A couple of weeks have passed since I went to church with Lucy. In the weeks since, I have unfortunately been unable to attend church, but next week I will be home, in Gweru: and against the reputation I have managed to earn myself, I intend to be early. As I go back to youth group, I want to learn to withhold nothing and to give everything; to fully commit myself each day to service in the body of Christ. And the reasoning behind this is why there is need for part 2.
In the wine-press that is life; the beautiful and the ugly, the agony and the ecstasy there lies a fundamental truth that I fear we have missed. When we see the beautiful and innocent brown eyes of a less privileged child look at us; unconscious maybe of the lack in their lives and unaware that there is more to life even for them than ferrying water to and from the water well, herding livestock and the hard labour of subsistence farming; is it merely pity that floods our heart?
A pity that can only be born from a feeling that life should not be like that but incapable of doing much beyond a guilty donation or work of service once every so often? When a story of domestic abuse is narrated to you; by either the spouse or the children, is it only pity that brings tears to your eyes as you wish the story never happened, and as you frantically look for words and prayers to offer some form of comfort and solace; or do you realize that in your hands, is the capacity to shape a culture?
As I took in my surroundings–the dusty roads, houses with no lawns, and the proliferating use of galvanized iron for construction, and as I was lifting my hands to worship I saw again a glimpse of what the church is called to be. I saw the church of God extending her hands not only to feed the poor, but to teach them to feed others; I saw the church not only being a place where the broken heart can cry for healing; but where the seeds to heal a society are sown in to the world. I saw the church be a place of no spectators; but called out love-warriors, unconcerned with either reputation or tradition but completely devoted to seeking out and saving the lost. An army ready to go into what we call the worst places; to live there, to love people where they are, to offer not judgement for sin, but to proclaim the blood of Jesus which is salvation from sin.
It is difficult for me to fully put into words and fitting imagery, for I do not think I have the right language for the sheer beauty and trans-formative power of it. But if I were to make a bold statement; I would say there is not a single organisation on earth, religious, economic, business or charity, that has the same power to transform lives that the church has. We may have been asleep to it, and the ridicule of the world may have jaded our capacity to put our trust in God, but is is a truth that will endure and that must be preached.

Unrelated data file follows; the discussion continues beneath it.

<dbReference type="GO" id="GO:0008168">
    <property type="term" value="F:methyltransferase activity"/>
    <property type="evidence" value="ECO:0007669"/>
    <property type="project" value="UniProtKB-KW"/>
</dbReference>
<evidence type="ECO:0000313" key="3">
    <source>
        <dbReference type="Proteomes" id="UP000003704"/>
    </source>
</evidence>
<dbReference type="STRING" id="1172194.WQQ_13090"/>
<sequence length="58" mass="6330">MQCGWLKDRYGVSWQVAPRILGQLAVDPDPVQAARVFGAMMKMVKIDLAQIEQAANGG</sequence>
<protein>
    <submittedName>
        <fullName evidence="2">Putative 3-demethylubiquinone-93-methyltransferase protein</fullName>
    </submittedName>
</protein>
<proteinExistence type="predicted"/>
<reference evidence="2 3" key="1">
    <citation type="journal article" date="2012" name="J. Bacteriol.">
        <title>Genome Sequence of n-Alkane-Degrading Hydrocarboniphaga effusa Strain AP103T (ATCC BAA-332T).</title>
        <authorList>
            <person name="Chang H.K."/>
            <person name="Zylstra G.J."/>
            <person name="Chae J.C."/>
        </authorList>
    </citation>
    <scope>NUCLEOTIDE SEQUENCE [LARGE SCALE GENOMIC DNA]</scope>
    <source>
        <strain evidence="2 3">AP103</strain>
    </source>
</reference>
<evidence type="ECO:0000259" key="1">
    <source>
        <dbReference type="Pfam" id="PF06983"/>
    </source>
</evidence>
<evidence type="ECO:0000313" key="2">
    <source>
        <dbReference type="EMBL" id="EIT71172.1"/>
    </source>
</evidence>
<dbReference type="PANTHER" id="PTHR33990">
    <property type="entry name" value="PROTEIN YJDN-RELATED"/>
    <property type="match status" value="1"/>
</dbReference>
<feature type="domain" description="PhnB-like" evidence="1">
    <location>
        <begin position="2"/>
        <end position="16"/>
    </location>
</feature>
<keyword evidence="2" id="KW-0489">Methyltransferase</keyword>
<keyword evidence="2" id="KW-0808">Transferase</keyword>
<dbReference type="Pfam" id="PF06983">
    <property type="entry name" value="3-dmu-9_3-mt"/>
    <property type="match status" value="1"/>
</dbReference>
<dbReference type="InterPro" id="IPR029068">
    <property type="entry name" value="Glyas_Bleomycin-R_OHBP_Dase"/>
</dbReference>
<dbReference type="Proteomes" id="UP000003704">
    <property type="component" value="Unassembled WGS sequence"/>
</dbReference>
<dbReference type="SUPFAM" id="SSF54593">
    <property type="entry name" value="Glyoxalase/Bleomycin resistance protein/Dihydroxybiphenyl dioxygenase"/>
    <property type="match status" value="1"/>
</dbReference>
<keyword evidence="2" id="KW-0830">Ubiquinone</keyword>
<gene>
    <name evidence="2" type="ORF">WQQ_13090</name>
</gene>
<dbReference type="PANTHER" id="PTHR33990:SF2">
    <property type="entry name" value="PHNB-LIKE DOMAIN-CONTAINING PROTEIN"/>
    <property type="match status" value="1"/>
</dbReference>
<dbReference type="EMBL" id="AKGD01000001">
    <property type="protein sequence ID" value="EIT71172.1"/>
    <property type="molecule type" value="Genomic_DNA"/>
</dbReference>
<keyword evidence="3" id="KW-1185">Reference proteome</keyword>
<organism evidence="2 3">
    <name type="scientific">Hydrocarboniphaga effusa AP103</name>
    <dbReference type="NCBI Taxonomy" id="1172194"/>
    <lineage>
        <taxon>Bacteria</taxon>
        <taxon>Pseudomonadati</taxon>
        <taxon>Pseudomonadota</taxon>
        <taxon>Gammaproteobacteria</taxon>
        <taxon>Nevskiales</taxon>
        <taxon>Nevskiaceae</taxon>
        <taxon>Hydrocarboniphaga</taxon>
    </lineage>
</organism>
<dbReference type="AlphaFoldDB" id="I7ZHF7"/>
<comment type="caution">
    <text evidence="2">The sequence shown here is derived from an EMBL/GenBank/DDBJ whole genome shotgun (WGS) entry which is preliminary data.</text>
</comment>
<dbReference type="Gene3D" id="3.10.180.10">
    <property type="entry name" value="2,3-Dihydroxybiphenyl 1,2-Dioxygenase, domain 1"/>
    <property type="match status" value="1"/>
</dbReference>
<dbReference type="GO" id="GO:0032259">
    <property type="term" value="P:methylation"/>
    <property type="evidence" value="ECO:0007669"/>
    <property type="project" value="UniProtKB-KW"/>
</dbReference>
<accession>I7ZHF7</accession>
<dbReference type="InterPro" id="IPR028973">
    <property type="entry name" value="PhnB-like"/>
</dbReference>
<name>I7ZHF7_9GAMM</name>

No organisation can transform every aspect of a person’s life, from their economic status, to their emotional and mental state of well being, to the quality of their relationships and in bringing a clarity of purpose like the church is called to do so. She is in the words of Paul the very Bride of Christ, upon whom His glory rests and who in a very literal sense is called to be that Proverbs 31 woman. To be successful in all she puts her hands to; to set out for her work vigorously, opening her hand to the poor and needy; (in soul and in spirit), and bringing them close to her heart where they can know of the father.
It is with this vision I have of the church, and the awareness I have of the need around me that I call this an inconvenient truth. Because we have made it easy for ourselves to live unaware of the need around us; we compete with each other for status, and fancy new adult toys like cars, houses and clothes, and we forget that just beyond the city gate, Lazarus is hungry and begging us for a morsel of bread.
Our focus is drawn away from where our purpose; and we do not understand why we are unhappy or unfulfilled with life. For all our solutions, we look to the government when really a government is at best, merely a reflection of the calibre of citizens in a nation, for better or for worse. In doing so, we abandon our God given role as world changers; hoping someone else will do it but not realising that it is only by us that the most comprehensive job can be done. God is not beyond giving someone else the talent and the capacity to bring change; he loves humanity too much to be ransomed by individuals; but that will not change the purpose and the call He has placed on us.
Let us therefore as the church rise up; let us let our light shine and make this world a better place. Go for your dreams; love fiercely; take the risk with the unlovely and fight for them. The word makes a promise “Kings shall come to the rising of your light (Isaiah 60 vs 3),” and I firmly believe that the world will learn a lot from the church on how to tackle social issues. But only if we dare to rise; if we dare to be like Jesus, like Paul, Peter, Aquila, Priscilla, Dorothy and many others. You and I are called to be more than spectators on a Sunday, we have a role that urgently needs to be fulfilled.